Education is an equalizer. Regardless of one's socioeconomic status or background, a strong education can provide an individual with the opportunity to succeed. And providing kids with a better education is also a strategy to combat so many of our social justice problems.

As the Chairman of the Council, I have made education my highest priority—pressing the District government, including both DCPS and the District's public charter schools, to move quicker and harder to improve the quality of public education.

In 2021 alone, I held more education-related public oversight hearings under the Committee of the Whole than the former Committee on Education held during all of 2019 and 2020. I meet monthly with the heads of the various education agencies to identify improvements to the District's public education system, and I have shepherded through the Council, and funded, important pieces of legislation.

Yet our work in the District is not done. The COVID-19 pandemic has exacerbated the achievement gap - both racial and socioeconomic. Addressing the myriad of issues that contribute to the achievement gap requires strong, consistent, and experienced leadership. I will continue my focus on the following areas:

  1. Improving literacy. A student's ability to read by the end of the 3rd grade is critical in his or her ability to succeed in later grades and graduate from high school. A long-term study by the Annie E. Casey Foundation found that students who were not proficient in reading by the end of 3rd grade were four times more likely to drop out of high school than proficient readers. Thus, improving our early literacy rates in the District is crucial to closing the achievement gap.

    What I have done: I have consistently included funding in the Office of the State Superintendent of Education's (OSSE) budget for early literacy grants to proven organizations such as Reading Partners and The Literacy Lab. Additionally, I wrote DC Law 23-191 ("Addressing Dyslexia and Other Reading Difficulties Amendment Act of 2020") to require schools to train their teachers to recognize reading disorders and to learn the science of reading. This could be a game changer because roughly 20% of students have reading disorders like dyslexia that inhibit their learning. And many other students don't know they need eyeglasses, so I also pushed Law 23-60 ("Children and Youth Vision Screening Amendment Act") to simply allow non-profit organizations to provide free vision screening and prescription eyeglasses to children and youth in all DC schools.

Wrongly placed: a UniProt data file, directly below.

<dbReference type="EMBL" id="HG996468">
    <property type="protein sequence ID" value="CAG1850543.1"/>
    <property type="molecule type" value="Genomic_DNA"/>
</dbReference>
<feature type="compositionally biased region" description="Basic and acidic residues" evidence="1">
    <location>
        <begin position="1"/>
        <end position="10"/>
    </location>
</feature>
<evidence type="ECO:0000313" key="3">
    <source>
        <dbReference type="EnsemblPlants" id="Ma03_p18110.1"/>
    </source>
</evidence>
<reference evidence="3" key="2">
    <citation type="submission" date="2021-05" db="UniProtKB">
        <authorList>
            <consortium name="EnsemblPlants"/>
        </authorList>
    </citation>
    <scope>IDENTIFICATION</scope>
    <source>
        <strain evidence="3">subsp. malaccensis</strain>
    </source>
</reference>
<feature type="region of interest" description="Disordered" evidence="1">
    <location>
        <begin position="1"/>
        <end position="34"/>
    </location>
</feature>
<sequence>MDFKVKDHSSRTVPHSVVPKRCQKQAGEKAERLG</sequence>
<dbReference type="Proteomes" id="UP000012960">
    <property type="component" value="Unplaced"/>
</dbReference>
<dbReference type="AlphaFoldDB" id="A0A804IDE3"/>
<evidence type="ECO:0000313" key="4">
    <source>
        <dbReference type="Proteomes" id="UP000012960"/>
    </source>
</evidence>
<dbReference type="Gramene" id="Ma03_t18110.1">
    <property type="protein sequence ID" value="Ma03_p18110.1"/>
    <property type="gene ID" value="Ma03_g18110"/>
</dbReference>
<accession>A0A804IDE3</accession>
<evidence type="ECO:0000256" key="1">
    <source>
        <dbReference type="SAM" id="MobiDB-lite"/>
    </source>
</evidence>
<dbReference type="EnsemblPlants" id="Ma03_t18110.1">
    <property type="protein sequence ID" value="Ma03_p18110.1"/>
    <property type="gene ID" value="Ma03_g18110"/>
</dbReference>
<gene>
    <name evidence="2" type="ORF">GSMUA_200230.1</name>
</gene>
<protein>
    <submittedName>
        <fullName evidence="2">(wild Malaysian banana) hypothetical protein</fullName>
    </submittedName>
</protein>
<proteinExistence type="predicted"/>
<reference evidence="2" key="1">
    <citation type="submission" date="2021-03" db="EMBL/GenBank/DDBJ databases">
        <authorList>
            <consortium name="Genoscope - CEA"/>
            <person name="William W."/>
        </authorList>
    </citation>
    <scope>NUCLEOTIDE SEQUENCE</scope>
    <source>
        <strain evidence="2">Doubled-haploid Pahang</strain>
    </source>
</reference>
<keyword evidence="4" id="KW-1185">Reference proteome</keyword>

2. Ensuring budget stability for our public schools. Funding at the school level has been a tremendous frustration to parents, teachers, and principals for years, and under my leadership the Council is taking action to change this. I have introduced Bill 24-570 ("Schools First in Budgeting Amendment Act") to put schools first - before Central Administration - in the budgeting process. In general, every DCPS school will receive in the next year a budget equal to, plus inflation, their budget for the current year. No longer will schools be told, as they are each spring, that they will have to cut teachers and staff. Leftover funds (which are substantial) would then be allocated between Central Administration and school support at the Chancellor's discretion. The goal is to promote stability in our local schools. I am working with principals and education councils to ensure there are no unintended consequences, and I intend to mark up this bill this year.

  3. Equity in funding. Beginning next year (school year 2022-2023) I have created a new funding mechanism for local schools - both DCPS and charters - that have a high concentration of "at-risk" students. Schools that educate at-risk kids do heroic work and need extra help. This funding will go directly to DCPS schools (not to Central Administration) and to Charter LEAs and will be a permanent part of school funding going forward. Specifically, schools whose enrollment is 40% or more at-risk will receive additional funds, and schools at 70% or more will receive even more - on a per pupil basis. In my view, the additional funding is modest at first (Hendley Elementary School will receive $131,000 extra dollars) but finally schools with a large number of at-risk students will be getting extra dollars, and year after year this will grow. This will be a game changer.

  4. Reducing principal and teacher turnover. Teachers and school leaders are the foundation of a quality education, and they are vital to the success of our students and our schools. And yet the turnover rate of DCPS principals and teachers is higher than the national average - the highest in the country according to the advocacy group EmpowerEd. Besides losing the value of experience and stability, this turnover is expensive: EmpowerEd estimates DCPS could have saved $40 million over the past five years by not having to so frequently hire and train new teachers and principals. Unfortunately, turnover is a management, not policy issue, so there is not a quick and simple legislative fix.